The development of urban waterfronts and pedestrian-friendly public space is hot topic among today’s city planners and urban designers. Whether creating anew or reviving a historic area, it’s become clear that a city’s connection to its natural surroundings offers benefits for both the health of its citizens and its economy. The BBC takes a closer look at the recently redeveloped Shanghai Bund and how it has transformed into a destination hot spot for locals and visitors alike.
Formerly known as Asia’s center of commerce and a thriving cultural hub in the early 20th century, the Bund went through a period of disuse for decades. The redevelopment by Chan Krieger Sieniewicz, now NBBJ, restored the waterfront to its former glory by bringing life back into the area by creating safer pedestrian paths and plazas, incorporating landscaping and pavilions, widening the promenade, and burying six lanes of traffic underground.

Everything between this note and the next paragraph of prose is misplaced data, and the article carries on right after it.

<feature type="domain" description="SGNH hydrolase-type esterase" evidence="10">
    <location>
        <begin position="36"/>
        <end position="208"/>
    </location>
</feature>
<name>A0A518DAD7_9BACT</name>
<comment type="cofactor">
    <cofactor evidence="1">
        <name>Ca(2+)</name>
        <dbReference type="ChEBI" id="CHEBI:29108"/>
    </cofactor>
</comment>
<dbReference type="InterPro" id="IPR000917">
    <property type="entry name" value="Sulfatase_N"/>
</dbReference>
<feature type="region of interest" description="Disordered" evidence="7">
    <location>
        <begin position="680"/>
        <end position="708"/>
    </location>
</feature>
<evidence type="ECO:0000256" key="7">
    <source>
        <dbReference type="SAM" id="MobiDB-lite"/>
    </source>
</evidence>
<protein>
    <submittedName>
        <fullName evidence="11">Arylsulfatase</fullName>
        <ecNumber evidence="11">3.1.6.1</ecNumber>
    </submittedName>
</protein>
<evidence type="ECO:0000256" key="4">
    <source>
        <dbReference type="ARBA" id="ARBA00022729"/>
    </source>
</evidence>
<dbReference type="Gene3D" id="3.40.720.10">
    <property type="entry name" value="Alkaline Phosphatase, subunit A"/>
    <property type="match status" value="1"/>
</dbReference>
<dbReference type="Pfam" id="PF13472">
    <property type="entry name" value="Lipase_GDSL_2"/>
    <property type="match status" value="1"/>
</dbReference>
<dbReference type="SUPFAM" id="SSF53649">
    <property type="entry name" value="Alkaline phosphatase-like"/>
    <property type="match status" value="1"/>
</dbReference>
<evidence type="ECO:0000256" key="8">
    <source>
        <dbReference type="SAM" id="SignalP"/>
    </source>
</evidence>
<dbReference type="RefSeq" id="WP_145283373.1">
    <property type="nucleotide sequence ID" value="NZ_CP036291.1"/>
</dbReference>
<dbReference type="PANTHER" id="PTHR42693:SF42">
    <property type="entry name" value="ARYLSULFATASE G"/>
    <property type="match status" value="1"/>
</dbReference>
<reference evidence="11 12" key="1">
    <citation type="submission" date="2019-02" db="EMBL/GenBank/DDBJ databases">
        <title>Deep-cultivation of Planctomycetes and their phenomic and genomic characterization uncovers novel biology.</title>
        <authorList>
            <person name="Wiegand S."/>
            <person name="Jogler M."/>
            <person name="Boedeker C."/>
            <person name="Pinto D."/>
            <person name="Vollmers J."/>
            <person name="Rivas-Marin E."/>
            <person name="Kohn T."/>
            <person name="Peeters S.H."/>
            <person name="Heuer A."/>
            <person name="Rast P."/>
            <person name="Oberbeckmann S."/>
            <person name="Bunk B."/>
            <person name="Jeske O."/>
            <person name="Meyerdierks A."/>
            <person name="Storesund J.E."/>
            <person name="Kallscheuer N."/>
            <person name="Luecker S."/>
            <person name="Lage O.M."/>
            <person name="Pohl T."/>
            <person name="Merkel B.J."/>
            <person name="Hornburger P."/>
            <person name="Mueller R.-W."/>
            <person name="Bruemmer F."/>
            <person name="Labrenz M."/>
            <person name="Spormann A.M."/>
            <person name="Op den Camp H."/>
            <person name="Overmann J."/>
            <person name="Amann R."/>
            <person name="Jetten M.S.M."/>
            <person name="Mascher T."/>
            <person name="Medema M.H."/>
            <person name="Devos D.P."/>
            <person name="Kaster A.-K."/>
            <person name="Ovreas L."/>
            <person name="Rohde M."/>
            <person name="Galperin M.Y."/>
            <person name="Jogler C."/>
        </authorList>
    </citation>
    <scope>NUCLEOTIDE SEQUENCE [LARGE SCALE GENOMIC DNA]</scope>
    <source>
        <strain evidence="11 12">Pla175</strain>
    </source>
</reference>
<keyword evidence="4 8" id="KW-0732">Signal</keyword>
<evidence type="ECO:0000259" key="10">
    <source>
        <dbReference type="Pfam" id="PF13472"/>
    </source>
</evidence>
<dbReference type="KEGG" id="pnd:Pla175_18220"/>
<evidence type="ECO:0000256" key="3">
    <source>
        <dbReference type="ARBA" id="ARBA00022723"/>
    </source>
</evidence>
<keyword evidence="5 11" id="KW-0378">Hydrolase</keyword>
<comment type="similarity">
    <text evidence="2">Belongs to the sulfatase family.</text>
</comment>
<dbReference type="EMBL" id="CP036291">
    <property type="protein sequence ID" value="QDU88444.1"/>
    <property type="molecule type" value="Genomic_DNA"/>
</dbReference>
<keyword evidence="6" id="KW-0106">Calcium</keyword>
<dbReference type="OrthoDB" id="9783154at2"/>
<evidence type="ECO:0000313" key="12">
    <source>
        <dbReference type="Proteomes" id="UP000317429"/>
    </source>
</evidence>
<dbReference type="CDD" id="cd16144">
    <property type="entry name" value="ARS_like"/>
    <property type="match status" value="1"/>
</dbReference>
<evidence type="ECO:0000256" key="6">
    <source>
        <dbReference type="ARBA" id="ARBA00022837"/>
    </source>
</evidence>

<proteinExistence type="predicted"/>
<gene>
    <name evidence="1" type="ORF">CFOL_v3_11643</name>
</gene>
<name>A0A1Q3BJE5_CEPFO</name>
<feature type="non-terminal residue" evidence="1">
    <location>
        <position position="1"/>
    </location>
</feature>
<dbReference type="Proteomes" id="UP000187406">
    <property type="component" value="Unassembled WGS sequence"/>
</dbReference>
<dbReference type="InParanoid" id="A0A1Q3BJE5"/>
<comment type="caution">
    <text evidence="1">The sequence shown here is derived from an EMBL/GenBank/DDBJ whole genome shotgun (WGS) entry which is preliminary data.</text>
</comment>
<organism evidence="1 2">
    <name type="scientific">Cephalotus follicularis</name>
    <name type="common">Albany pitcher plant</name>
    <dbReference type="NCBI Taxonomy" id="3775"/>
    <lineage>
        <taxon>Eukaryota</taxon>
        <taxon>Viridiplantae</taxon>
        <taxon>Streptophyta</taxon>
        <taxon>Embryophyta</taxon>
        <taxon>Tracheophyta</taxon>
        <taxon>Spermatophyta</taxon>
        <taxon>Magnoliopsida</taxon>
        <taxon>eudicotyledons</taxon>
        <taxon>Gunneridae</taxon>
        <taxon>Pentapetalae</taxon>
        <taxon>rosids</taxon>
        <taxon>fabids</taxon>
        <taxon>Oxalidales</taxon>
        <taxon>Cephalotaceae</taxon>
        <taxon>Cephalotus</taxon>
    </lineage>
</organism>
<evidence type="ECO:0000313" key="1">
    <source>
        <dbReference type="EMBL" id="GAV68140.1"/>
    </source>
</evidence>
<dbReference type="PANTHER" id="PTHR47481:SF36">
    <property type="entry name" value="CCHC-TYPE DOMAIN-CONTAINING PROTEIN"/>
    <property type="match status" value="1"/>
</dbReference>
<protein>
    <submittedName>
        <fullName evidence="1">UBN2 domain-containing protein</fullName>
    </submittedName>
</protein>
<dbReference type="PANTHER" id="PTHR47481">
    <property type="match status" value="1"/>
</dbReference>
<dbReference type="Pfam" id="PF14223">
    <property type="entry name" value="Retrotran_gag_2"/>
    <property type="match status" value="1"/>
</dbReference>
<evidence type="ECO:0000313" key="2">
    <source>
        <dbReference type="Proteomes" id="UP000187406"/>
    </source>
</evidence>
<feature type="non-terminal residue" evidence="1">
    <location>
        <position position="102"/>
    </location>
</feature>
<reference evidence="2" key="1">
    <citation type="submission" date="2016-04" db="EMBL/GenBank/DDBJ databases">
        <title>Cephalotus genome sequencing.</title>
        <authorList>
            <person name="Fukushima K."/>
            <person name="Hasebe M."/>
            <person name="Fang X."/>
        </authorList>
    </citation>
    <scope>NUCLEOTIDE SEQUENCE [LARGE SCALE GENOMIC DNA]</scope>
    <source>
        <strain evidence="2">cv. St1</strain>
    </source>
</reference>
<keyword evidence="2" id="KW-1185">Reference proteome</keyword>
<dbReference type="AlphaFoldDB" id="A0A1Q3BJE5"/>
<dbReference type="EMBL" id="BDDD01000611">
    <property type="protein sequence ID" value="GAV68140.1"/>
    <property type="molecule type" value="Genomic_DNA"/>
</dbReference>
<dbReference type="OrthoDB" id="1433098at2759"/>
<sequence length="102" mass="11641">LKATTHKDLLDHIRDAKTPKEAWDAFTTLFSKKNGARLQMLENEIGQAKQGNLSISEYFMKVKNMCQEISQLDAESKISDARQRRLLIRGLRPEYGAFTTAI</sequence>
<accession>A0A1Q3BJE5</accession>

“Unlike the Bund of the late 19th and early 20th century, which had a reputation for exclusivity, modern developments have made the historic waterfront more universally accessible, opening the area to a wider demographic and providing a natural center to a modern city.”